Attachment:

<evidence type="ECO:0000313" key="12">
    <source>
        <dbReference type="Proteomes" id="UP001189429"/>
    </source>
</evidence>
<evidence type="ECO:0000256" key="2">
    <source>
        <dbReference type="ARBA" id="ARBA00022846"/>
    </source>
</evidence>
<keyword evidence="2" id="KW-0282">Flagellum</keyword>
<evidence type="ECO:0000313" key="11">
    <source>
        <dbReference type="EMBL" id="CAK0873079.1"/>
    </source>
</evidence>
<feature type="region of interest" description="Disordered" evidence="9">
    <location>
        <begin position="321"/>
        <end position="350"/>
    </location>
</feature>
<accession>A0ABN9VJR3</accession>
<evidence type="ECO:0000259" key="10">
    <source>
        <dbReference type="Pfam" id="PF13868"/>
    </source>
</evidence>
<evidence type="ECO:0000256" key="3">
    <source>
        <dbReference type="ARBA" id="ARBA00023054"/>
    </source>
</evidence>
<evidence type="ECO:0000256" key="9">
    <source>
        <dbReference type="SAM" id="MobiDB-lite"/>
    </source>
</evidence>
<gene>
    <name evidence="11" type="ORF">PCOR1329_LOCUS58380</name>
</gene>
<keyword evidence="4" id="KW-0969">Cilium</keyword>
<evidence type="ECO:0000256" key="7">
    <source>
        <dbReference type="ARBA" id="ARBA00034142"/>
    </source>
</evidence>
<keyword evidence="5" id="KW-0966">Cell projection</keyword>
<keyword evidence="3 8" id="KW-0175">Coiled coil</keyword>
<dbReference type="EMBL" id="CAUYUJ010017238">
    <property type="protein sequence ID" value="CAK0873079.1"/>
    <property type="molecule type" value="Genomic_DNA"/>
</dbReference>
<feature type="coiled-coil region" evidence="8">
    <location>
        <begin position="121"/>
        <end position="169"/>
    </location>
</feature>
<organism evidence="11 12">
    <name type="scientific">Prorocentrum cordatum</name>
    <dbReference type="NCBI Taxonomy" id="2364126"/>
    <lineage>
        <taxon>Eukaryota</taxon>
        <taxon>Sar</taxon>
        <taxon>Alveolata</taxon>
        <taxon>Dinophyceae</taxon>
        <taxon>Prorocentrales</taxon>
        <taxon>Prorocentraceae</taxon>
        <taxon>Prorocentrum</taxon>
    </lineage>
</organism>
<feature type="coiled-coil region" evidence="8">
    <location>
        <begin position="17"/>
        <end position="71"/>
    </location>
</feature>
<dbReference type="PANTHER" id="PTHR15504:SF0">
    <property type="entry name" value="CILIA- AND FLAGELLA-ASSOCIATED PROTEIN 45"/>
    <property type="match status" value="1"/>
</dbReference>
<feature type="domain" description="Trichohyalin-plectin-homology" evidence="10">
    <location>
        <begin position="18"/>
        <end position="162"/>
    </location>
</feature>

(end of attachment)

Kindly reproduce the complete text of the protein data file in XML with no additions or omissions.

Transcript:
<evidence type="ECO:0000313" key="12">
    <source>
        <dbReference type="Proteomes" id="UP001189429"/>
    </source>
</evidence>
<evidence type="ECO:0000256" key="2">
    <source>
        <dbReference type="ARBA" id="ARBA00022846"/>
    </source>
</evidence>
<keyword evidence="2" id="KW-0282">Flagellum</keyword>
<evidence type="ECO:0000313" key="11">
    <source>
        <dbReference type="EMBL" id="CAK0873079.1"/>
    </source>
</evidence>
<feature type="region of interest" description="Disordered" evidence="9">
    <location>
        <begin position="321"/>
        <end position="350"/>
    </location>
</feature>
<accession>A0ABN9VJR3</accession>
<evidence type="ECO:0000259" key="10">
    <source>
        <dbReference type="Pfam" id="PF13868"/>
    </source>
</evidence>
<evidence type="ECO:0000256" key="3">
    <source>
        <dbReference type="ARBA" id="ARBA00023054"/>
    </source>
</evidence>
<evidence type="ECO:0000256" key="9">
    <source>
        <dbReference type="SAM" id="MobiDB-lite"/>
    </source>
</evidence>
<gene>
    <name evidence="11" type="ORF">PCOR1329_LOCUS58380</name>
</gene>
<keyword evidence="4" id="KW-0969">Cilium</keyword>
<evidence type="ECO:0000256" key="7">
    <source>
        <dbReference type="ARBA" id="ARBA00034142"/>
    </source>
</evidence>
<keyword evidence="5" id="KW-0966">Cell projection</keyword>
<keyword evidence="3 8" id="KW-0175">Coiled coil</keyword>
<dbReference type="EMBL" id="CAUYUJ010017238">
    <property type="protein sequence ID" value="CAK0873079.1"/>
    <property type="molecule type" value="Genomic_DNA"/>
</dbReference>
<feature type="coiled-coil region" evidence="8">
    <location>
        <begin position="121"/>
        <end position="169"/>
    </location>
</feature>
<organism evidence="11 12">
    <name type="scientific">Prorocentrum cordatum</name>
    <dbReference type="NCBI Taxonomy" id="2364126"/>
    <lineage>
        <taxon>Eukaryota</taxon>
        <taxon>Sar</taxon>
        <taxon>Alveolata</taxon>
        <taxon>Dinophyceae</taxon>
        <taxon>Prorocentrales</taxon>
        <taxon>Prorocentraceae</taxon>
        <taxon>Prorocentrum</taxon>
    </lineage>
</organism>
<feature type="coiled-coil region" evidence="8">
    <location>
        <begin position="17"/>
        <end position="71"/>
    </location>
</feature>
<dbReference type="PANTHER" id="PTHR15504:SF0">
    <property type="entry name" value="CILIA- AND FLAGELLA-ASSOCIATED PROTEIN 45"/>
    <property type="match status" value="1"/>
</dbReference>
<feature type="domain" description="Trichohyalin-plectin-homology" evidence="10">
    <location>
        <begin position="18"/>
        <end position="162"/>
    </location>
</feature>